My election verdict is that most media must do better

Although it has been a pretty dire election campaign, there have been some clear winners and losers in the media.

Although it has been a pretty dire election campaign, there have

been some clear winners and losers in the media.

Three national newspapers have had good elections, because of the sheer

quality of their journalism. The Guar-dian influenced its course with

its dedicated campaign against Parliamentary sleaze. Without it Martin

Bell would never have stood against Neil Hamilton.

The Daily Mail also decisively altered the agenda when it tenaciously

tracked down the election addresses of Tory candidates to check their

views on Europe, and forced the splits in the party into the open. The

move was open to any newspaper. It could have been deployed against

Labour too. I’ve also appreciated the excellent team of political

writers at the FT, who write with clarity and knowledge, day after


What about, I hear you say, the antics of those turncoats, the Sun and

the News of the World? Well, it has been fascinating to watch, memorable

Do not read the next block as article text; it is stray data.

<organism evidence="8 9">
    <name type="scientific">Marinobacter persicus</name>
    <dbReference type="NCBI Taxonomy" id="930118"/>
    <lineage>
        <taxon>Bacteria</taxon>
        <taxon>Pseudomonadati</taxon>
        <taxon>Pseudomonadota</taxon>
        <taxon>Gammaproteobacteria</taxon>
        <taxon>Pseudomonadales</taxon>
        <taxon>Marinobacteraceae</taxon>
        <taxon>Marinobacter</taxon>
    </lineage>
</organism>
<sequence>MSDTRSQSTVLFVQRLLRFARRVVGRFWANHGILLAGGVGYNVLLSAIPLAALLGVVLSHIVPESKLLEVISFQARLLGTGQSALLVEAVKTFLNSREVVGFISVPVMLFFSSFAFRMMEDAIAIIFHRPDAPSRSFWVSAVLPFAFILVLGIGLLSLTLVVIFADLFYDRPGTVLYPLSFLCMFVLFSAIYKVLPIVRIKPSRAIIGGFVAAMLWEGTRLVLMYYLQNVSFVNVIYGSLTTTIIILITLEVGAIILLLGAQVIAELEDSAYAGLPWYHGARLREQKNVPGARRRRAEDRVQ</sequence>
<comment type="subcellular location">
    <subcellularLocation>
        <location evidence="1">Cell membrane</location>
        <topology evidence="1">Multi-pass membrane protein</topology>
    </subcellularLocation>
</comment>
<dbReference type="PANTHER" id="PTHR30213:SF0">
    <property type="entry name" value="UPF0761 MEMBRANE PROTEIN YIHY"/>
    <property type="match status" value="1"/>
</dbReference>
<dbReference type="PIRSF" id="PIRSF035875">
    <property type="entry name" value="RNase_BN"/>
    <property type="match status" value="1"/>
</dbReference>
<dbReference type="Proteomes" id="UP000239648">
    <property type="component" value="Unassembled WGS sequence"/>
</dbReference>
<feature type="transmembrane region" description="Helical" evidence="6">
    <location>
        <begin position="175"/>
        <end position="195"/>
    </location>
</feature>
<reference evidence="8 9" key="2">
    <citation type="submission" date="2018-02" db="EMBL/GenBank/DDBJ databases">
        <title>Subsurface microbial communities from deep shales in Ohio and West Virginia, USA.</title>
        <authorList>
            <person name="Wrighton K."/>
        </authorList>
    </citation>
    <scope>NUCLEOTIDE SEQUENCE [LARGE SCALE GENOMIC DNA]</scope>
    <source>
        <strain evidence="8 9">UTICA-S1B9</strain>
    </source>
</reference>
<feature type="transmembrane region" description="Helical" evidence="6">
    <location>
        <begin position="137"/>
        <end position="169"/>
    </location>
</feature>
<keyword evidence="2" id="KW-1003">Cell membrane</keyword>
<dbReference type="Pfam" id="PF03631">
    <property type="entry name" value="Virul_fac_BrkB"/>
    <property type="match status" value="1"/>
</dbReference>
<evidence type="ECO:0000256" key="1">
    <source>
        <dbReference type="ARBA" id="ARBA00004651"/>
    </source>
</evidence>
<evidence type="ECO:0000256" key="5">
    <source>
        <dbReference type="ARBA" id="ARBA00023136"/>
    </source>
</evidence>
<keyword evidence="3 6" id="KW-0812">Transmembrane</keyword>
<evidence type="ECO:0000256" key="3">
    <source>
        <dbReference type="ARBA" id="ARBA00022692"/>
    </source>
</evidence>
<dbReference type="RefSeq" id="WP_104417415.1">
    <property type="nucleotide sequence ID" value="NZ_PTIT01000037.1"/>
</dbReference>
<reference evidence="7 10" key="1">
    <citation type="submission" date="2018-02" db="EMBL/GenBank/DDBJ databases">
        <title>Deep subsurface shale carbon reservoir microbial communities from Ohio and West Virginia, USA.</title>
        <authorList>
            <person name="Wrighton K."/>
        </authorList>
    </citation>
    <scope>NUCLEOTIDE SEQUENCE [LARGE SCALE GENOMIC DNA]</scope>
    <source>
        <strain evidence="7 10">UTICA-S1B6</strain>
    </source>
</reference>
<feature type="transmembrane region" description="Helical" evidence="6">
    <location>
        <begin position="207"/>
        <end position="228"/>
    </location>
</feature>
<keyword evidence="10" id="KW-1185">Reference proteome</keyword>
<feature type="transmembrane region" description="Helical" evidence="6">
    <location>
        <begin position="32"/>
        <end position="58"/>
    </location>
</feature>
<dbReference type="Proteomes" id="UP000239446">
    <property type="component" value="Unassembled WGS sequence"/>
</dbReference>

for the shock factor, but not great journalism, although Sun political

editor Trevor Kavanagh is now a power in the land. The real significance

has been political. It was Michael Heseltine, remember, who devised the

cartoon of Tony Blair sitting on Helmut Kohl’s knee. That’s the kind of

smear the old Sun would have dished up daily. In contrast, a weakened

Mirror has had a bad election, forced to become a hyped up frantic

Labour luvvie. Sad.

TV and radio, the main source of news for eight in ten people, have

struggled to keep people switched on. There will be big inquests now,

about why audiences turned away, especially from the BBC. There is bound

to be a major overhaul before the next election: by then the BBC will

have its own dedicated TV news channel to run wall-to-wall coverage from


I hope it has been watching Sky News, which had an excellent


Political editor Adam Boulton had the airtime to conduct civilised

studio discussions with politicians and provide instant, live analysis.

I’ve been alienated by the confrontational style of interviewing of

Jeremy Paxman and John Humphreys. The lack of younger presenters and

front line women must be addressed.

The extended Nine O’Clock News has been tedious because of all the

pre-prepared packages. Why doesn’t election coverage draw on fresher TV

techniques with video diaries from floating voters or even politicians?

The least surprising thing is that news organisations have insisted that

their reports include shots of their big names asking questions, even if

it comes at the cost of reducing the politician’s sound bites. It is

their only way of branding their reports.

As Martin Bell’s move demonstrated, top TV journalists are bigger stars

than the BBC or ITN have, till now, been prepared to accept. And at

least they usually make sense.

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